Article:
The official line of the Roman Catholic Church is that majority of Catholics, subscribe – in principle at least – to the view of Transubstantiation as a core doctrinal teaching. But, most recently, PEW research findings published in 2010 suggested that about 52% of all respondents thought that bread and wine used for Communion are symbols. This raises doubts as to whether even Catholics really believe in the bread and wine really becoming the body and blood of Jesus – let alone understand the doctrine. Transubstantiation as a philosophical concept has also been under close scrutiny for many centuries.

On the back of these observations let me offer two thoughts. Firstly, due to the significant decline in religious adherence among millennials, the grasp and relevance of this central Catholic teaching is becoming seemingly less relevant. Even among those who attend the church either regularly or less frequently, there is lack of clear understanding on the teaching of the church regarding Transubstantiation.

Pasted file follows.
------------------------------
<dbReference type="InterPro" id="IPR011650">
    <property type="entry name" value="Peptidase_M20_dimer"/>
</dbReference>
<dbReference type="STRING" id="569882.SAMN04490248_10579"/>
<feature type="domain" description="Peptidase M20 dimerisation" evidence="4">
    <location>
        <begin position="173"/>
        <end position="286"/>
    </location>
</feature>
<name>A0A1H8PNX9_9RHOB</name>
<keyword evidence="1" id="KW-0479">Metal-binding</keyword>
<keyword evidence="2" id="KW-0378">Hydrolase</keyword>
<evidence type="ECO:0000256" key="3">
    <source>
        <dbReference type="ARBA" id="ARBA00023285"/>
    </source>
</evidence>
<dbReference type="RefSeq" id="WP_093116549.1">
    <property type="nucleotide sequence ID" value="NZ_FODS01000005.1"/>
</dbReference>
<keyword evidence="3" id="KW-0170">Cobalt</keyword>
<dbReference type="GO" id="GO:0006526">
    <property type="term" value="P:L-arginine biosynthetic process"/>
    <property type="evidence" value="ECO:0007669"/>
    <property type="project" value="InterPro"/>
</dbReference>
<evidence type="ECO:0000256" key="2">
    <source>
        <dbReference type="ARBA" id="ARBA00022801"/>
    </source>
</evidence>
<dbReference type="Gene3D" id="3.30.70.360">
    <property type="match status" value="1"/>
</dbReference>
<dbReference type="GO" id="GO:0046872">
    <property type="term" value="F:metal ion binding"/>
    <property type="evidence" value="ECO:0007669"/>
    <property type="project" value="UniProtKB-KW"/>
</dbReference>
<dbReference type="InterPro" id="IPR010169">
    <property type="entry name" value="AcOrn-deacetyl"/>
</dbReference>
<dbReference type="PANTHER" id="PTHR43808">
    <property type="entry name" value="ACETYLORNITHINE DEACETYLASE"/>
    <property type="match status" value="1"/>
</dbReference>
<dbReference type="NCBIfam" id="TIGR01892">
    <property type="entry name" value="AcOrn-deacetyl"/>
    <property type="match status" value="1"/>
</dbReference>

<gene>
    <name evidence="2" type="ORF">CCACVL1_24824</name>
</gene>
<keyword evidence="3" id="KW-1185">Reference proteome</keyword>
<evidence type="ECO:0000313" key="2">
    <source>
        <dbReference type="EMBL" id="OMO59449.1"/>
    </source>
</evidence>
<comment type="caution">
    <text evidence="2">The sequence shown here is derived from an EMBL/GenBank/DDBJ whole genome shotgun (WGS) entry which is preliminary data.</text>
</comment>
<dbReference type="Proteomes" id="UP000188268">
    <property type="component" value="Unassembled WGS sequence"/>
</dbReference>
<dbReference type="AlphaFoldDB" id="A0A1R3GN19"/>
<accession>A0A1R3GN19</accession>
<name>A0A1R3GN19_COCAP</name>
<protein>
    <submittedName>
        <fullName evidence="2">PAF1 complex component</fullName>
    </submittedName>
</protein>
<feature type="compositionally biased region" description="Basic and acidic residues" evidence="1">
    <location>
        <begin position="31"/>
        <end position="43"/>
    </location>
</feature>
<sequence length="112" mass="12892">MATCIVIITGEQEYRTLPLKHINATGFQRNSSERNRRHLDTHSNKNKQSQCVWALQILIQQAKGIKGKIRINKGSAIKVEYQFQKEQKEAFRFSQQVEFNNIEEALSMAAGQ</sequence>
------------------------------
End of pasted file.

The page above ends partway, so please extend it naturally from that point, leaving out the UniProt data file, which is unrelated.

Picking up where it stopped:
This could be partly to do with the general change in social worldview and the shift towards a greater understanding of science and embrace of technological innovation. Much of the Western world, particularly Europe and America, has become far more secular – something that is reflected in falling religious adherence.


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But with the shifting of global Christian populations – and the rise of South America, Asia and Africa as centres of Roman Catholicism – issues about belief and practice are addressed from a deep-rooted pre-Christian religious and cultural perspective. From my ongoing anthropological research in these contexts, it seems clear that the way belief is conceived among Christian communities is not based on discussion around essence and substance (as in philosophical or theological) rather on a more personal encounter with the divine through rituals performed within a community of believers. So, congregations give importance to the communal dimension of the Eucharist as a memorial ritual where one can encounter Christ.

Ecumenical move